I was watching the Oklahoma City Marathon on television a couple years ago from my hotel room. I was not feeling well that day and my husband was running so I was hoping for a glimpse of him. I usually go to his races and drive ahead on the course so that I can encourage him along the way. Then I will drive to the finish line and wait for him to cross. In my mind I am thinking of his personal goal for the race and I'm watching the finish line clock hoping the best for my runner man.
The weather in Oklahoma City that day was not the best. The Oklahoma winds came "sweeping down the plains" and into the city, on this overcast day. I was listening to a former marathon runner talk about how days like this were deceptive to the runners. Because the wind was wiping the sweat from their bodies as quickly as it came, it may have felt to the runners as though less hydration was necessary. So they wouldn't drink as much water as they usually did because they felt alright.
The cameras would search the sea of runners until it found the man who was leading the race, looking strong and fast. And then they moved on to find the woman who was leading and she too was looking confident with each stride. Something happened though that changed that woman's day. Not too many miles from the finish, she suddenly stopped, wandered over to the curb and collapsed. How could this strong, experienced runner be finished? She didn't appear to have been injured. She had simply used all of her body's water reserve and had to stop. Where is the "Mike Potts" camera when you need it. Now I was concerned that my runner may experience the same thing. Was he careful and did he know to drink water even if he didn't feel thirsty? I was concerned, only briefly because I knew that he had prepared and wasn't one to take risks. He would walk if he needed to, and he was wise about his consumption of fluids. He finished the race, not at his estimated pace, but he finished and I was proud.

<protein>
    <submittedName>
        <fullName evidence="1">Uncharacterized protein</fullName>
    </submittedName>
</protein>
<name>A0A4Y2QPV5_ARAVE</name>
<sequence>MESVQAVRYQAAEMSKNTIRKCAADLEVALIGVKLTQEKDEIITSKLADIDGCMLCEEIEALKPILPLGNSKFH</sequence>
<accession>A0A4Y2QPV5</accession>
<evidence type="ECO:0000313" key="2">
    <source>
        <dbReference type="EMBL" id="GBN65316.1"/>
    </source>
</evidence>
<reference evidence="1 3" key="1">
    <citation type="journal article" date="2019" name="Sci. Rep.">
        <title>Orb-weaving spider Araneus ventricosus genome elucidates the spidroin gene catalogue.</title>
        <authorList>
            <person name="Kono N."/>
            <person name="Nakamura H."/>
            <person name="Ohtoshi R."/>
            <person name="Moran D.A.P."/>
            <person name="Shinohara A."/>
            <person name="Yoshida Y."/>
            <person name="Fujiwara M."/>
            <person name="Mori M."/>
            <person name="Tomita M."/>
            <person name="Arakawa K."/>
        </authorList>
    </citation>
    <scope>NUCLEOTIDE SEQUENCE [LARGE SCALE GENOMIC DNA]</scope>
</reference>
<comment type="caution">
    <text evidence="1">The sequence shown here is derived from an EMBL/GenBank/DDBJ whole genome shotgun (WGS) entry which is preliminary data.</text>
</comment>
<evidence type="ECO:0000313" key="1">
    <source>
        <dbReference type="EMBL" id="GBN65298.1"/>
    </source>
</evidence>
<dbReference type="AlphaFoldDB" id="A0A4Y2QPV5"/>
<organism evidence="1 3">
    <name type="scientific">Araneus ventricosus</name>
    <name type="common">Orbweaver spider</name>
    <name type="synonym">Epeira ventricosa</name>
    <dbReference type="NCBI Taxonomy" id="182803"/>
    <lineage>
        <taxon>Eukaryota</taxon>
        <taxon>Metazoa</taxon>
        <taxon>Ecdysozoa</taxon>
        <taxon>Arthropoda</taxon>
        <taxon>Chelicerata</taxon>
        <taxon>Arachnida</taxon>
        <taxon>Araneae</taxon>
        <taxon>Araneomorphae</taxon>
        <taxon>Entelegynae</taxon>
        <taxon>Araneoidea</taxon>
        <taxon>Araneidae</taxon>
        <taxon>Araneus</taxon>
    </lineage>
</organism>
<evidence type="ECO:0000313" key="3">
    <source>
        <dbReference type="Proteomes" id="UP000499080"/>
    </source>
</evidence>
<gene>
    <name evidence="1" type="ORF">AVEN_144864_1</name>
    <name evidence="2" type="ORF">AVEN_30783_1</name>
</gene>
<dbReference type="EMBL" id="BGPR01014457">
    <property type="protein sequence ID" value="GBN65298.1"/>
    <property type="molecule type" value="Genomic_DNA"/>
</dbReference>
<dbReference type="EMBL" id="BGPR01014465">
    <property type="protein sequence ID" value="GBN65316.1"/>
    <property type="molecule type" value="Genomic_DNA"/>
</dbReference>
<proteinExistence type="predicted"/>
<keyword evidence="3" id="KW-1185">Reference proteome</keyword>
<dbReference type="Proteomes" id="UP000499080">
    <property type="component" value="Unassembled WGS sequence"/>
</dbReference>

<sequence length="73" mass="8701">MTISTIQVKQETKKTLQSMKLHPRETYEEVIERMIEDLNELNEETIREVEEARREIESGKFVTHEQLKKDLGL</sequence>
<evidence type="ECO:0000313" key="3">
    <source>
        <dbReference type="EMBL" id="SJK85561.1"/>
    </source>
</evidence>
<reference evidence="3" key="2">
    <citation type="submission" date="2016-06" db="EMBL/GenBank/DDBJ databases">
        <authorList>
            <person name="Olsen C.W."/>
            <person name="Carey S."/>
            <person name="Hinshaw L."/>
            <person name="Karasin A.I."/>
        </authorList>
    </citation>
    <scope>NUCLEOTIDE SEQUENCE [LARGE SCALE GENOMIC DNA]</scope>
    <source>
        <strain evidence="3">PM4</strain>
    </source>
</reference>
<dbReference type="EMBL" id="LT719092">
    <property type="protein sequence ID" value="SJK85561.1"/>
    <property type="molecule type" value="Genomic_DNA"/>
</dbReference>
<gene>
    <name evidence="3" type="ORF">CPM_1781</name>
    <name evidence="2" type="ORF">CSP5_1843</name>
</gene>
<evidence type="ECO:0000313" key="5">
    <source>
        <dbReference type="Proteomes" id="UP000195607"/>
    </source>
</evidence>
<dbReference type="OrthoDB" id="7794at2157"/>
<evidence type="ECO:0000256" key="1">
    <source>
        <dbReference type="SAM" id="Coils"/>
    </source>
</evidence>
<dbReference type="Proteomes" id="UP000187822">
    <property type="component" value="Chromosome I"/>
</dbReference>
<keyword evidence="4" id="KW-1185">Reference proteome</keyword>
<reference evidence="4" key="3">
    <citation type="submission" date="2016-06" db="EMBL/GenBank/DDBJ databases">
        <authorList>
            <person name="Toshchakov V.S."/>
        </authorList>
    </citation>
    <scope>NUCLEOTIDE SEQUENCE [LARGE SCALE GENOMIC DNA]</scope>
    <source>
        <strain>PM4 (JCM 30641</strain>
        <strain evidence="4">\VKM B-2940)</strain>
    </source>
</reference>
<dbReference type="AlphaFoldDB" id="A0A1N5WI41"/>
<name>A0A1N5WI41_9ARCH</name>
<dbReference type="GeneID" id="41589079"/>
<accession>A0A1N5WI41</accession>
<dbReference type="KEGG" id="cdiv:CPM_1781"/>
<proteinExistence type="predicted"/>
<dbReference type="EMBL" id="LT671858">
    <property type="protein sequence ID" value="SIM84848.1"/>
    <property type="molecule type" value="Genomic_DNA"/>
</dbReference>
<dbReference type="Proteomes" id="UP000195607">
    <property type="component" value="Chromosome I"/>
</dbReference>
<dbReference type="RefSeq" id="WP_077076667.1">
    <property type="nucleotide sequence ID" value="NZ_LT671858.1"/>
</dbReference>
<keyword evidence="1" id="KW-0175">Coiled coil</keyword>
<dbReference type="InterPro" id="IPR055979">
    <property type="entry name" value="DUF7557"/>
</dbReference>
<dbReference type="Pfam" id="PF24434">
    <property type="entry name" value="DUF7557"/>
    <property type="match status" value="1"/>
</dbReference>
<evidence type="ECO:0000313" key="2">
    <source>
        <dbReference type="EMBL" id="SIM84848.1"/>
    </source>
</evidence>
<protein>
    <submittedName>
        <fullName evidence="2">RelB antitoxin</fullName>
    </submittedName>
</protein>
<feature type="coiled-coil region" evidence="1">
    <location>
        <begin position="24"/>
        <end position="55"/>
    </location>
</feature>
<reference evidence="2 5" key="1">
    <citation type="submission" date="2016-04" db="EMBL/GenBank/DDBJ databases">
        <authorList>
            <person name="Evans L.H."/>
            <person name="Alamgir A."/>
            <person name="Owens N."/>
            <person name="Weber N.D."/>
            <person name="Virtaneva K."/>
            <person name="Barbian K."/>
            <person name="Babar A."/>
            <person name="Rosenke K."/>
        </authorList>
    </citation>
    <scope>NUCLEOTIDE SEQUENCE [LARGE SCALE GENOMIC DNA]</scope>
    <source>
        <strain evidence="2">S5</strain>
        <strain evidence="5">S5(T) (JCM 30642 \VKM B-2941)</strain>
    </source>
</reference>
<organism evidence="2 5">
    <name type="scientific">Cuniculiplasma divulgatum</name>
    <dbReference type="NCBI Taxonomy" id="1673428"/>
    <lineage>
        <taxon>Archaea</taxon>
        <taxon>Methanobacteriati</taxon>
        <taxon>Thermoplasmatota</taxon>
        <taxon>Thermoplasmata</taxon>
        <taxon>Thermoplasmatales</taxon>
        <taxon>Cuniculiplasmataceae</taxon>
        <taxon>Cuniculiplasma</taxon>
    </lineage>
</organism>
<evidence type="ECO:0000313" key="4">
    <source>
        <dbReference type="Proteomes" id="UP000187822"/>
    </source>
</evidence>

I'm no scholar nor am I a great theologian. I am in this marathon called life with you and I need water. But, I am not unlike the woman in the race who wasn't aware that she needed it until she came to a halt. When life seems to be going along at a comfortable pace, I keep running. Then a day comes that I realize I am running on an empty tank. God knows that about me, about all of us really and He waits at the curb to soften the fall. He promises in Isaiah 40:17-20 that he will not leave us thirsty. The Message puts it this way, "The poor and homeless are desperate for water, their tongues parched and no water to be found. But I'm there to be found, I'm there for them, and I, God of Israel, will not leave them thirsty". I fall short most days by simply not asking for water. It's available to me in the same way the water stations are available for runners in a marathon. We just need to stop and drink.
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